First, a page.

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Hot Summers and A Winter Cold Snap Create Unseen Dangers In Banff’s Vermilion Lakes 

As global temperatures rise, the threat of winterkill looms larger for lakes across North America

If you walked the shores of Vermilion Lakes in Banff in late March, you probably saw a disturbing sight: hundreds, if not thousands, of dead fish.

What the heck?

A toxic waste spill or even Alberta’s recent drought didn’t cause the mass die-off. 

The fish died from winterkill.

Thousands of dead and dying fish in Vermilion Lakes in 2023  Jungmin Ham  Rocky Mountain Outlook
Thousands of dead and dying fish in Vermilion Lakes | Jungmin Ham | Rocky Mountain Outlook

Winterkill sounds intimidating, but it is the most common cause of fish mortality. 

According to Mark Taylor, aquatics team lead for the park, the fish deaths included white suckers and brook stickleback, native species to Vermilion Lakes. 

Winterkill occurs when oxygen levels in a lake become too low.

Like us, fish need oxygen to survive. Without oxygen, fish in a lake will die. Many factors contribute to winterkill, including ice thickness and snow cover. 

If a lake is covered by thick ice or snow, the amount of sunlight that can get through is limited.

The plants and algae underneath the ice need sunlight to survive and produce the oxygen fish need. But without sunlight, aquatic vegetation dies and decomposes, which consumes even more oxygen.

In the case of the thousands of fish that went belly up in Vermilion Lakes, Taylor thinks a lengthy cold snap is partly responsible. 

“That’s kind of the traditional way that a fish-kill happens, is really cool temperatures that create really thick ice, and either the thick ice or the snow blanketing on top of the ice is blocking light from penetrating into the water column,” Taylor told the Rocky Mountain Outlook.

But Taylor claims there is more to this winterkill than meets the eye, and a cold snap is just one piece of the fishy puzzle.

The two species most affected by the winterkill in Vermilion Lakes | The Rockies.Life Staff
The two species most affected by the winterkill in Vermilion Lakes | The Rockies.Life Staff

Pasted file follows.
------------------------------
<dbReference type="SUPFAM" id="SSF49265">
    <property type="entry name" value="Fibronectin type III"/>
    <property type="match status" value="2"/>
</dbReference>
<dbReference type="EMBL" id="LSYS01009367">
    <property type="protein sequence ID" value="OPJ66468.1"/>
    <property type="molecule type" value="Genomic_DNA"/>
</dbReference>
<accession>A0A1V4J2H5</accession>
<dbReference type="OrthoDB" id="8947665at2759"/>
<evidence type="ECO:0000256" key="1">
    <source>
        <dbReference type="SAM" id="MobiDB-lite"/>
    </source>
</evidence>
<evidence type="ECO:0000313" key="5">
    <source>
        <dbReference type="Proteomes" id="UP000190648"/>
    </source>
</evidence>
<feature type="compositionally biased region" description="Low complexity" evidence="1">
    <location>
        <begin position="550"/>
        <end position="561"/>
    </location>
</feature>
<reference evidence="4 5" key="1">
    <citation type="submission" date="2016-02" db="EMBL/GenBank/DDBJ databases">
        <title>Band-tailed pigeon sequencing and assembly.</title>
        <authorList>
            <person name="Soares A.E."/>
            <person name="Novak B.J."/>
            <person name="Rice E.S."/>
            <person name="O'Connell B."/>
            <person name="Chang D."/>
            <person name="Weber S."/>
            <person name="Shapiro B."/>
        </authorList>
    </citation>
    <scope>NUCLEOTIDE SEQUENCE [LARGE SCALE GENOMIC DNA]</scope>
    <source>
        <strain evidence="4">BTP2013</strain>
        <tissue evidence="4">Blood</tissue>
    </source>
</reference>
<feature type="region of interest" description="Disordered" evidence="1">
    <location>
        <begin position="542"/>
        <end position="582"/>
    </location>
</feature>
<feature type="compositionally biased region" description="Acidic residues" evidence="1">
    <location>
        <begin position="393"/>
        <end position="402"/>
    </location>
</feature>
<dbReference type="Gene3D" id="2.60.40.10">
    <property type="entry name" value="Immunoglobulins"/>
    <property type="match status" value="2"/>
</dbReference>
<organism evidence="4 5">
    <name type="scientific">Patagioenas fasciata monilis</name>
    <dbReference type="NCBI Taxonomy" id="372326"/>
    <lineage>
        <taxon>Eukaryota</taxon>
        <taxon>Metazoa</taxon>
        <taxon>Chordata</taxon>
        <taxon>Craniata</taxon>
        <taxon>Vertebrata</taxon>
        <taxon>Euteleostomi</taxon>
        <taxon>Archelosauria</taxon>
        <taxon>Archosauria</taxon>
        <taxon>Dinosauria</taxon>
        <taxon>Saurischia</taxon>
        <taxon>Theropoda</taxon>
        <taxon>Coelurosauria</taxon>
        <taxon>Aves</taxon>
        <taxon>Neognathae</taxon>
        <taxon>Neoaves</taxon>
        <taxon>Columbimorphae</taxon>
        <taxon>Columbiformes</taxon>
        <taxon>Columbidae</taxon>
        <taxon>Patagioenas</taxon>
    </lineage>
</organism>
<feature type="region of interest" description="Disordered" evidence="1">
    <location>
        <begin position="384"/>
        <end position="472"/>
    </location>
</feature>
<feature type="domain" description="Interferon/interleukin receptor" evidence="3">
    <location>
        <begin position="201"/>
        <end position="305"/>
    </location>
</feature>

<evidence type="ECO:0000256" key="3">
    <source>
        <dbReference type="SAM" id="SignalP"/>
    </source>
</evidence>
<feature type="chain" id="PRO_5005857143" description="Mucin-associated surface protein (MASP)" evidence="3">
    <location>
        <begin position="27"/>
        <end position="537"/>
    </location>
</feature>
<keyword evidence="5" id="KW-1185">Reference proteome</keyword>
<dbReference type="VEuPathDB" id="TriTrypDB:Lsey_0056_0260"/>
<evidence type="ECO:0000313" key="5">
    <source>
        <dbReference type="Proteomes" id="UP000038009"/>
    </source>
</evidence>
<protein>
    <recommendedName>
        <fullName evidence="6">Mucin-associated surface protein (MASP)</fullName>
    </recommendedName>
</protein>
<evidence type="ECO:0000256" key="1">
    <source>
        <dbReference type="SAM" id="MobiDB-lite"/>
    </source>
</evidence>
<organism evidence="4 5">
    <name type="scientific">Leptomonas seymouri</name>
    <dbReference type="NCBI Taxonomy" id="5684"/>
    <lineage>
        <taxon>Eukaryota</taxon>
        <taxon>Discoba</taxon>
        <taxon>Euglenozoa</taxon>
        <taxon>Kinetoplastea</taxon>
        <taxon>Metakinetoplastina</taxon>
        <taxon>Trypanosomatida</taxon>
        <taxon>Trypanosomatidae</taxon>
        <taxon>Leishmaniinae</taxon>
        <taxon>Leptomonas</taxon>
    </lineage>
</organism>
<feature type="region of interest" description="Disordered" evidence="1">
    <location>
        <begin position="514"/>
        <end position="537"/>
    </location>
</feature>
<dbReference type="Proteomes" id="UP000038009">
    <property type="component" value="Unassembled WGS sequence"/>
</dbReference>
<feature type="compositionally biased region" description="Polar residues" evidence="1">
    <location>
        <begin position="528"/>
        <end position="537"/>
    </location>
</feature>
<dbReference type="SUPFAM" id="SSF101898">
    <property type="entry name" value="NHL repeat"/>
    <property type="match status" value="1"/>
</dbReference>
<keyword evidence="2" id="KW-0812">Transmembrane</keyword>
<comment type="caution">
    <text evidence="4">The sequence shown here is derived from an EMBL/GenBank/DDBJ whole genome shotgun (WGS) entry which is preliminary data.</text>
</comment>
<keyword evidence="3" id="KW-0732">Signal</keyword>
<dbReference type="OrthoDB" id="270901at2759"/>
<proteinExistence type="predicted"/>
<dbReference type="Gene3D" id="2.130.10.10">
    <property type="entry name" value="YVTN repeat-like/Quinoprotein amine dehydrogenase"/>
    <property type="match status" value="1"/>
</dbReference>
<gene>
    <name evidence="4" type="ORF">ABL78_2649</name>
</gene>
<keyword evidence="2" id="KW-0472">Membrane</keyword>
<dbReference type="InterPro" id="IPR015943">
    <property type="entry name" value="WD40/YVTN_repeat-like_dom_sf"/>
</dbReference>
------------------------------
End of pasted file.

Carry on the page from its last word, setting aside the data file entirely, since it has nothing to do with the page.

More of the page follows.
Too Hot To Handle

In addition to thick ice and snow cover, other factors like water level, lake depth, cloudy weather, and lake vegetation all contribute to winterkill. 

Taylor points out that aquatic plants in Vermilion Lakes were flourishing in recent summers, likely due to record-high summer temperatures.

Mark Taylor | R.E. Peter Biology Conference | University of Alberta
Mark Taylor | R.E. Peter Biology Conference | Dan Rafla | University of Alberta

While this is great news for the aquatic plants in Vermilion Lakes, excess plant growth comes with a catch. 

“We had two summers in a row with heat domes, and then you get a hyper-abundance of vegetation that then has to decompose come winter,” explained Taylor.

Decomposing vegetation consumes oxygen, which means less oxygen for fish, resulting in a winterkill that is worse than it would be if it followed a regular summer.

According to Canmore’s Bob Sandford, Senior Government Affairs Liaison in Global Climate Emergency Response at the United Nations University Institute for Water, Environment and Health, Vermilion Lakes are too shallow to develop thermal stratification. 

Thermal stratification is a natural phenomenon in lakes where the water separates into layers of different temperatures. 

Have you ever treaded water in a warm lake during the summer and wondered why the water at your feet felt so much colder? 

That temperature difference is a result of thermal stratification. 

Similar to how oil separates from water, warmer water separates from colder water to form layers of different temperatures.